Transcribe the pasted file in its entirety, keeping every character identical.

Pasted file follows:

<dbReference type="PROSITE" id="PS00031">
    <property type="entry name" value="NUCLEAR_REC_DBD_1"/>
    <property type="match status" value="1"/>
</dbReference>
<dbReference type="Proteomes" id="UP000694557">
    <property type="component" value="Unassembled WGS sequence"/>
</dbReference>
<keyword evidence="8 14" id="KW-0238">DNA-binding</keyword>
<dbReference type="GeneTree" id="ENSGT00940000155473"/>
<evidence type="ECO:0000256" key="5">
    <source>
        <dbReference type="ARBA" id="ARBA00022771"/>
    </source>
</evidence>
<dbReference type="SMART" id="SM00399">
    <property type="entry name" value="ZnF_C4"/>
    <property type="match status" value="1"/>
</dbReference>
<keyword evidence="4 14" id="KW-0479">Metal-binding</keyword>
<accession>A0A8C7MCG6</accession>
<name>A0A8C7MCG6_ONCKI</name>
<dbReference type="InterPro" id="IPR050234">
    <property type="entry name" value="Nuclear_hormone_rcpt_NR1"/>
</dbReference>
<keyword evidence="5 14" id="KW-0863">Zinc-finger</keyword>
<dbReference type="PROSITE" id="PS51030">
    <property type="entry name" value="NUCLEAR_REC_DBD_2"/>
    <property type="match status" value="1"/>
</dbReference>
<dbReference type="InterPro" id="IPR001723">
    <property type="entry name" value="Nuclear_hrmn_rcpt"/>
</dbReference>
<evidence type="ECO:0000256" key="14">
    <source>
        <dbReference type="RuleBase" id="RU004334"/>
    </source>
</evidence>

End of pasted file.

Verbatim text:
<dbReference type="PROSITE" id="PS00031">
    <property type="entry name" value="NUCLEAR_REC_DBD_1"/>
    <property type="match status" value="1"/>
</dbReference>
<dbReference type="Proteomes" id="UP000694557">
    <property type="component" value="Unassembled WGS sequence"/>
</dbReference>
<keyword evidence="8 14" id="KW-0238">DNA-binding</keyword>
<dbReference type="GeneTree" id="ENSGT00940000155473"/>
<evidence type="ECO:0000256" key="5">
    <source>
        <dbReference type="ARBA" id="ARBA00022771"/>
    </source>
</evidence>
<dbReference type="SMART" id="SM00399">
    <property type="entry name" value="ZnF_C4"/>
    <property type="match status" value="1"/>
</dbReference>
<keyword evidence="4 14" id="KW-0479">Metal-binding</keyword>
<accession>A0A8C7MCG6</accession>
<name>A0A8C7MCG6_ONCKI</name>
<dbReference type="InterPro" id="IPR050234">
    <property type="entry name" value="Nuclear_hormone_rcpt_NR1"/>
</dbReference>
<keyword evidence="5 14" id="KW-0863">Zinc-finger</keyword>
<dbReference type="PROSITE" id="PS51030">
    <property type="entry name" value="NUCLEAR_REC_DBD_2"/>
    <property type="match status" value="1"/>
</dbReference>
<dbReference type="InterPro" id="IPR001723">
    <property type="entry name" value="Nuclear_hrmn_rcpt"/>
</dbReference>
<evidence type="ECO:0000256" key="14">
    <source>
        <dbReference type="RuleBase" id="RU004334"/>
    </source>
</evidence>